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Interdisciplinary Concentration in Classical Studies

Program Planner

The Interdisciplinary Concentration in Classical Studies aims to familiarize students with the rich cultural heritage of the ancient Greeks and Romans, including their languages, material culture (e.g., art history and archaeology), history (political, social, economic, and intellectual), philosophy, science, literature, and mythology, as well as the classical tradition from the Middle Ages to the present.

Through courses in ancient languages, for example, students gain a mastery of the basic elements of grammar and syntax in Latin or Greek and read classical authors in their original languages. Through courses in classical culture, students gain skills and perspectives from analysis, criticism, and research in ancient art, history, literature, and philosophy that will enhance their ability to think clearly, to write well, and to find, analyze, evaluate, and present facts and ideas effectively.

Students of Classical Studies also learn to read ancient documents and view ancient artifacts with a critical appreciation of their history, meaning, and significance, as they develop a sensitivity to their concrete historicity (as opposed to viewing them as timeless museum pieces), to their social and political importance, and to their role in the historical development of classical traditions over time—at the same time as they interrogate the very construction of a classical idea (or ideal) by examining the reception of the classical tradition in modern society.

Faculty Sponsors

  • Sponsors: Coordinator: H. Haynes (Classical Studies); Faculty C. Chazelle (History), J. Karras (History), L. Riccardi (Art), G. Steinberg (English)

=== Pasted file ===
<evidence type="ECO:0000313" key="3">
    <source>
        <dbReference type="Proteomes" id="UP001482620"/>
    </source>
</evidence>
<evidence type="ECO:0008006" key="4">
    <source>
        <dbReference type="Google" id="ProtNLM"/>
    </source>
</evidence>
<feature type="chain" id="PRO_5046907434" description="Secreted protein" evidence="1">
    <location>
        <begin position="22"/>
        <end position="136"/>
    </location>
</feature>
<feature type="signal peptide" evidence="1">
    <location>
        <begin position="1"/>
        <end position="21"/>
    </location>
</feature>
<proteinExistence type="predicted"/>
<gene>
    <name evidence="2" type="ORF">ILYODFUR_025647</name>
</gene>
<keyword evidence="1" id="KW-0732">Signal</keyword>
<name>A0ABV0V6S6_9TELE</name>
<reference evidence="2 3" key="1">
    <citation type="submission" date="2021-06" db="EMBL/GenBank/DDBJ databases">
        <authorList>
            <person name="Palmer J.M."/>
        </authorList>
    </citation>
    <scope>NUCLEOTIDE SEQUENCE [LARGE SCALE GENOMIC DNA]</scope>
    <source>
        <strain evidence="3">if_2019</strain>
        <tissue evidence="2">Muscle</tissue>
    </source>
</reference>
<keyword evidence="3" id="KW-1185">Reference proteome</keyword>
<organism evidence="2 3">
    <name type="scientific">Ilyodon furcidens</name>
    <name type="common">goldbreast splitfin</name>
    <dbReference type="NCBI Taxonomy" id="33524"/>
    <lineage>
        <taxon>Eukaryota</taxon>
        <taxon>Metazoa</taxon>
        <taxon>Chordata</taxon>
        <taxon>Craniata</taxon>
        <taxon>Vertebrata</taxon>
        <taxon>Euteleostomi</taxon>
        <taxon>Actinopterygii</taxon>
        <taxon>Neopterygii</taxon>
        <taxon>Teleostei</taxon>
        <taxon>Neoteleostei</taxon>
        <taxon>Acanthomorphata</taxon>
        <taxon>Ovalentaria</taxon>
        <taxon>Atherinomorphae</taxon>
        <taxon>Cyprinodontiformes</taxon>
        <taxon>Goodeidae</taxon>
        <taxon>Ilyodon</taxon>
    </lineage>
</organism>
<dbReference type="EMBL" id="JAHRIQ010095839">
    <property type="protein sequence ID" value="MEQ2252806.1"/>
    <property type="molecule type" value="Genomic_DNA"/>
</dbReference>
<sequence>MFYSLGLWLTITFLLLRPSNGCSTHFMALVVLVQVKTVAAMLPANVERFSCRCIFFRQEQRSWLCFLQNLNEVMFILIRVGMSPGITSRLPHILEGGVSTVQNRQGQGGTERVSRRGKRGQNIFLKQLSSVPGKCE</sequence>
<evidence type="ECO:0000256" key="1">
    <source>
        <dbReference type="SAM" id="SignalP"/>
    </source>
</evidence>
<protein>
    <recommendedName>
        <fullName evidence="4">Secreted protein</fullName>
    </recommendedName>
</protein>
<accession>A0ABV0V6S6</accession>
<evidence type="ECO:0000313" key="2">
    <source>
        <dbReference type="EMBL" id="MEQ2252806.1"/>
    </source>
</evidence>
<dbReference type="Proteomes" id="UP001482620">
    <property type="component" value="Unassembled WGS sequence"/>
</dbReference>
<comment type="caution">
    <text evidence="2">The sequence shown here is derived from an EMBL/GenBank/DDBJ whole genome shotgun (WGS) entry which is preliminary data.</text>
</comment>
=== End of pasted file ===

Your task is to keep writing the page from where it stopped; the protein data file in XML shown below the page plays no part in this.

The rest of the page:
Ancient Language

Take one course from

  • GRE 201/Intermediate Greek (prerequisites: GRE 101, GRE 102 or placement); or,
  • LAT 201/Intermediate Latin (prerequisites: LAT 101, LAT 102, or placement) or the equivalent.

Ancient History

Take two courses from the following or equivalent

  • CLS 108/Late Antiquity
  • CLS 111/Rome and the Barbarians in the Early Middle Ages
  • CLS 301/Classical Greek Civilization
  • CLS 302/Hellenistic World
  • CLS 303/History of the Roman Republic
  • CLS 304/History of the Roman Empire
  • CLS 305/Ancient Christianity

Ancient Art, Philosophy, or Literature

Take two courses from the following or equivalent

  • CLS 221/The Art of Greece
  • CLS 222/The Art of Rome
  • CLS 404/Women in Classical Art
  • CLS 250/Introduction to Greek Mythology
  • CLS 230/Classical Traditions
  • CLS 325/Sex and Gender in Greco-Roman Antiquity
  • CLS 326/Plato to Cable TV
  • GRE 370/Special Topics in Classical Greek
  • HON 349/Cities and Sanctuaries of Greece and Rome
  • HON 351/An Odyssey in Greece
  • LAT 310/The Age of Augustus
  • LAT 315/Virgil and the Impact of Empire
  • LAT 370/Special Topics in Latin
  • CLS 201/History of Ancient Philosophy

NOTE: Students who place out of GRE 101 and GRE 102 or LAT 101 and 102 must take one additional course from list 2 or 3 above, or an approved First Seminar, or another approved course.

In addition to courses required by this concentration, a student must complete one approved course in quantitative reasoning and one approved course in laboratory science to satisfy breadth requirements in the college core. Students should consult their major or open option advisors about how best to complete other college core requirements.

Please note: The Liberal Learning Program has been renamed The College Core, and some of its components have also been renamed. Learn More